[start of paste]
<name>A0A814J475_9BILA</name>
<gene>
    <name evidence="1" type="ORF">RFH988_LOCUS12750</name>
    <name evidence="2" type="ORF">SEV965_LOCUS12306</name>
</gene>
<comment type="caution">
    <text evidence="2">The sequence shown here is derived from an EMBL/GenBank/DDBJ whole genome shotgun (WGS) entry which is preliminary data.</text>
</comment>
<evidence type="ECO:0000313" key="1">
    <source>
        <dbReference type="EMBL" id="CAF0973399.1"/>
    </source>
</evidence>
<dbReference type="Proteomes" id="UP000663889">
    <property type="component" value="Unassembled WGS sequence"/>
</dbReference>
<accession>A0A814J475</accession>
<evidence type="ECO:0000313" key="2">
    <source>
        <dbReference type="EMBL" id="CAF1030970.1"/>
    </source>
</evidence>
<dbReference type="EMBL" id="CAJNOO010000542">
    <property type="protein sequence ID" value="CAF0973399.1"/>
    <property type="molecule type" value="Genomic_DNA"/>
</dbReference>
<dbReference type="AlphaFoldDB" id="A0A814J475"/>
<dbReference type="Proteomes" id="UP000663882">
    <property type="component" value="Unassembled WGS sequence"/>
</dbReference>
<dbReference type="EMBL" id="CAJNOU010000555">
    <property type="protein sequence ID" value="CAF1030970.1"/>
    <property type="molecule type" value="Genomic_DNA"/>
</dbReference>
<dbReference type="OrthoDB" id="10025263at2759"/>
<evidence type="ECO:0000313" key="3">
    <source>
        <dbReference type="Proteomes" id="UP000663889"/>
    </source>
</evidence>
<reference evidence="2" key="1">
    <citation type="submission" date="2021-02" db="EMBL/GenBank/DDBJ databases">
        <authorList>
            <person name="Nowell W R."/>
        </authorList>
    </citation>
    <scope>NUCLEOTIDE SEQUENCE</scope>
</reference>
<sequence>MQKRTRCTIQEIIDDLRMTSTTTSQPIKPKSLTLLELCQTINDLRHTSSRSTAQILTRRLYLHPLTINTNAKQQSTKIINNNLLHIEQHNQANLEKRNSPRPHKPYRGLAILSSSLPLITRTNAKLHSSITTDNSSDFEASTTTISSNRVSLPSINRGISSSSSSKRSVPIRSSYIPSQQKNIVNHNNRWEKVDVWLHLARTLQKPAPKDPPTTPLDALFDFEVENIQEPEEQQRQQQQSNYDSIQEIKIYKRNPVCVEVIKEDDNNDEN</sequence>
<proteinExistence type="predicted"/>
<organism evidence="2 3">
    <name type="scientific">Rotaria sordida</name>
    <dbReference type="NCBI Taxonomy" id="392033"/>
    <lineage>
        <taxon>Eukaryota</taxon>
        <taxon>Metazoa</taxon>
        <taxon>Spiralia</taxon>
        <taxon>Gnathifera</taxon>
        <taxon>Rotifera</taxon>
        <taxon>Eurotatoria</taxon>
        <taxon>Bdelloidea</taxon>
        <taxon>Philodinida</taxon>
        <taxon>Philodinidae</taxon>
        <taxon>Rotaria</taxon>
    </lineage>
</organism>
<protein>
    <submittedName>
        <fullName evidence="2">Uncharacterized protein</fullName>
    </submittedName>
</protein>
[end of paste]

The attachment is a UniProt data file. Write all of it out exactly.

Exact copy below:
<name>A0A814J475_9BILA</name>
<gene>
    <name evidence="1" type="ORF">RFH988_LOCUS12750</name>
    <name evidence="2" type="ORF">SEV965_LOCUS12306</name>
</gene>
<comment type="caution">
    <text evidence="2">The sequence shown here is derived from an EMBL/GenBank/DDBJ whole genome shotgun (WGS) entry which is preliminary data.</text>
</comment>
<evidence type="ECO:0000313" key="1">
    <source>
        <dbReference type="EMBL" id="CAF0973399.1"/>
    </source>
</evidence>
<dbReference type="Proteomes" id="UP000663889">
    <property type="component" value="Unassembled WGS sequence"/>
</dbReference>
<accession>A0A814J475</accession>
<evidence type="ECO:0000313" key="2">
    <source>
        <dbReference type="EMBL" id="CAF1030970.1"/>
    </source>
</evidence>
<dbReference type="EMBL" id="CAJNOO010000542">
    <property type="protein sequence ID" value="CAF0973399.1"/>
    <property type="molecule type" value="Genomic_DNA"/>
</dbReference>
<dbReference type="AlphaFoldDB" id="A0A814J475"/>
<dbReference type="Proteomes" id="UP000663882">
    <property type="component" value="Unassembled WGS sequence"/>
</dbReference>
<dbReference type="EMBL" id="CAJNOU010000555">
    <property type="protein sequence ID" value="CAF1030970.1"/>
    <property type="molecule type" value="Genomic_DNA"/>
</dbReference>
<dbReference type="OrthoDB" id="10025263at2759"/>
<evidence type="ECO:0000313" key="3">
    <source>
        <dbReference type="Proteomes" id="UP000663889"/>
    </source>
</evidence>
<reference evidence="2" key="1">
    <citation type="submission" date="2021-02" db="EMBL/GenBank/DDBJ databases">
        <authorList>
            <person name="Nowell W R."/>
        </authorList>
    </citation>
    <scope>NUCLEOTIDE SEQUENCE</scope>
</reference>
<sequence>MQKRTRCTIQEIIDDLRMTSTTTSQPIKPKSLTLLELCQTINDLRHTSSRSTAQILTRRLYLHPLTINTNAKQQSTKIINNNLLHIEQHNQANLEKRNSPRPHKPYRGLAILSSSLPLITRTNAKLHSSITTDNSSDFEASTTTISSNRVSLPSINRGISSSSSSKRSVPIRSSYIPSQQKNIVNHNNRWEKVDVWLHLARTLQKPAPKDPPTTPLDALFDFEVENIQEPEEQQRQQQQSNYDSIQEIKIYKRNPVCVEVIKEDDNNDEN</sequence>
<proteinExistence type="predicted"/>
<organism evidence="2 3">
    <name type="scientific">Rotaria sordida</name>
    <dbReference type="NCBI Taxonomy" id="392033"/>
    <lineage>
        <taxon>Eukaryota</taxon>
        <taxon>Metazoa</taxon>
        <taxon>Spiralia</taxon>
        <taxon>Gnathifera</taxon>
        <taxon>Rotifera</taxon>
        <taxon>Eurotatoria</taxon>
        <taxon>Bdelloidea</taxon>
        <taxon>Philodinida</taxon>
        <taxon>Philodinidae</taxon>
        <taxon>Rotaria</taxon>
    </lineage>
</organism>
<protein>
    <submittedName>
        <fullName evidence="2">Uncharacterized protein</fullName>
    </submittedName>
</protein>